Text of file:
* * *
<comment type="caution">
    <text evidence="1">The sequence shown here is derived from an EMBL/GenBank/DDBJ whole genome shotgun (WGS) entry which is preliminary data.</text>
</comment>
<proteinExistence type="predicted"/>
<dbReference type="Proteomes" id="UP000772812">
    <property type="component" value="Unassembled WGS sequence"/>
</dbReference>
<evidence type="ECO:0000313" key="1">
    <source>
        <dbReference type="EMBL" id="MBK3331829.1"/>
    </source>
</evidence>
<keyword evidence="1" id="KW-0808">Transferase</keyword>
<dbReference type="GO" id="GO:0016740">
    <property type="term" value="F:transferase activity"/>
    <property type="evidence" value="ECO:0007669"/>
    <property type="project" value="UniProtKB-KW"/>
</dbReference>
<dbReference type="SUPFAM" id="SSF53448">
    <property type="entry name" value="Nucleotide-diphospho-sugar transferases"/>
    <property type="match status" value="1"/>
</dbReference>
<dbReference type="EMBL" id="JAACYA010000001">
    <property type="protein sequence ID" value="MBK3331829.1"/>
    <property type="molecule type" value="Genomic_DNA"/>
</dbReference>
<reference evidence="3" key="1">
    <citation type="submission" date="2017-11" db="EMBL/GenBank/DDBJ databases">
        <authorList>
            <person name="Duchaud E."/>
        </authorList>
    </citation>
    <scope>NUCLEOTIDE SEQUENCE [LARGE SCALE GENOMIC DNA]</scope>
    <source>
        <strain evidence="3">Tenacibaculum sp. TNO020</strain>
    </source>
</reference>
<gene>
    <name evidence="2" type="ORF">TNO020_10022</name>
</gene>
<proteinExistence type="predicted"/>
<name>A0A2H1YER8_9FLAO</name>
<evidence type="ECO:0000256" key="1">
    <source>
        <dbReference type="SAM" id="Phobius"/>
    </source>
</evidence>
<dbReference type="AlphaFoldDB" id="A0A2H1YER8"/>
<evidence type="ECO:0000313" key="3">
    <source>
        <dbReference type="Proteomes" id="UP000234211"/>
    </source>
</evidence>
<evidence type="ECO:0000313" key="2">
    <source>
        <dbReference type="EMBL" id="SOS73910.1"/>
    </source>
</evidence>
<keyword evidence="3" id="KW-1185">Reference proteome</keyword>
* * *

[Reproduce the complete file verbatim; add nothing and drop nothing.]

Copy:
<comment type="caution">
    <text evidence="1">The sequence shown here is derived from an EMBL/GenBank/DDBJ whole genome shotgun (WGS) entry which is preliminary data.</text>
</comment>
<proteinExistence type="predicted"/>
<dbReference type="Proteomes" id="UP000772812">
    <property type="component" value="Unassembled WGS sequence"/>
</dbReference>
<evidence type="ECO:0000313" key="1">
    <source>
        <dbReference type="EMBL" id="MBK3331829.1"/>
    </source>
</evidence>
<keyword evidence="1" id="KW-0808">Transferase</keyword>
<dbReference type="GO" id="GO:0016740">
    <property type="term" value="F:transferase activity"/>
    <property type="evidence" value="ECO:0007669"/>
    <property type="project" value="UniProtKB-KW"/>
</dbReference>
<dbReference type="SUPFAM" id="SSF53448">
    <property type="entry name" value="Nucleotide-diphospho-sugar transferases"/>
    <property type="match status" value="1"/>
</dbReference>
<dbReference type="EMBL" id="JAACYA010000001">
    <property type="protein sequence ID" value="MBK3331829.1"/>
    <property type="molecule type" value="Genomic_DNA"/>
</dbReference>
<reference evidence="3" key="1">
    <citation type="submission" date="2017-11" db="EMBL/GenBank/DDBJ databases">
        <authorList>
            <person name="Duchaud E."/>
        </authorList>
    </citation>
    <scope>NUCLEOTIDE SEQUENCE [LARGE SCALE GENOMIC DNA]</scope>
    <source>
        <strain evidence="3">Tenacibaculum sp. TNO020</strain>
    </source>
</reference>
<gene>
    <name evidence="2" type="ORF">TNO020_10022</name>
</gene>
<proteinExistence type="predicted"/>
<name>A0A2H1YER8_9FLAO</name>
<evidence type="ECO:0000256" key="1">
    <source>
        <dbReference type="SAM" id="Phobius"/>
    </source>
</evidence>
<dbReference type="AlphaFoldDB" id="A0A2H1YER8"/>
<evidence type="ECO:0000313" key="3">
    <source>
        <dbReference type="Proteomes" id="UP000234211"/>
    </source>
</evidence>
<evidence type="ECO:0000313" key="2">
    <source>
        <dbReference type="EMBL" id="SOS73910.1"/>
    </source>
</evidence>
<keyword evidence="3" id="KW-1185">Reference proteome</keyword>